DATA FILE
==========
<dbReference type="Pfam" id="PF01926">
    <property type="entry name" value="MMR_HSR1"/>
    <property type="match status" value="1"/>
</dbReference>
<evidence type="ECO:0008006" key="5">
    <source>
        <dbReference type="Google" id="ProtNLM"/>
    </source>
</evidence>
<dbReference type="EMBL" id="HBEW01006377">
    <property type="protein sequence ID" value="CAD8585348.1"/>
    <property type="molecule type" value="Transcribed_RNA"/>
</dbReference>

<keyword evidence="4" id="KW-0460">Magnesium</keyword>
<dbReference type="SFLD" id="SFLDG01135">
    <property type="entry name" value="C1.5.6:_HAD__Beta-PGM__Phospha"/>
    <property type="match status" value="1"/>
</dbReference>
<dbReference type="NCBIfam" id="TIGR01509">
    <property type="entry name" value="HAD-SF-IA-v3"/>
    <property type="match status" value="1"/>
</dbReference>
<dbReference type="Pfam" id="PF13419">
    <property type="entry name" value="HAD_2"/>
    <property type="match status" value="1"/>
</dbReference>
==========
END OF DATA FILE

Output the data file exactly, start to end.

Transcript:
<dbReference type="Pfam" id="PF01926">
    <property type="entry name" value="MMR_HSR1"/>
    <property type="match status" value="1"/>
</dbReference>
<evidence type="ECO:0008006" key="5">
    <source>
        <dbReference type="Google" id="ProtNLM"/>
    </source>
</evidence>
<dbReference type="EMBL" id="HBEW01006377">
    <property type="protein sequence ID" value="CAD8585348.1"/>
    <property type="molecule type" value="Transcribed_RNA"/>
</dbReference>

<keyword evidence="4" id="KW-0460">Magnesium</keyword>
<dbReference type="SFLD" id="SFLDG01135">
    <property type="entry name" value="C1.5.6:_HAD__Beta-PGM__Phospha"/>
    <property type="match status" value="1"/>
</dbReference>
<dbReference type="NCBIfam" id="TIGR01509">
    <property type="entry name" value="HAD-SF-IA-v3"/>
    <property type="match status" value="1"/>
</dbReference>
<dbReference type="Pfam" id="PF13419">
    <property type="entry name" value="HAD_2"/>
    <property type="match status" value="1"/>
</dbReference>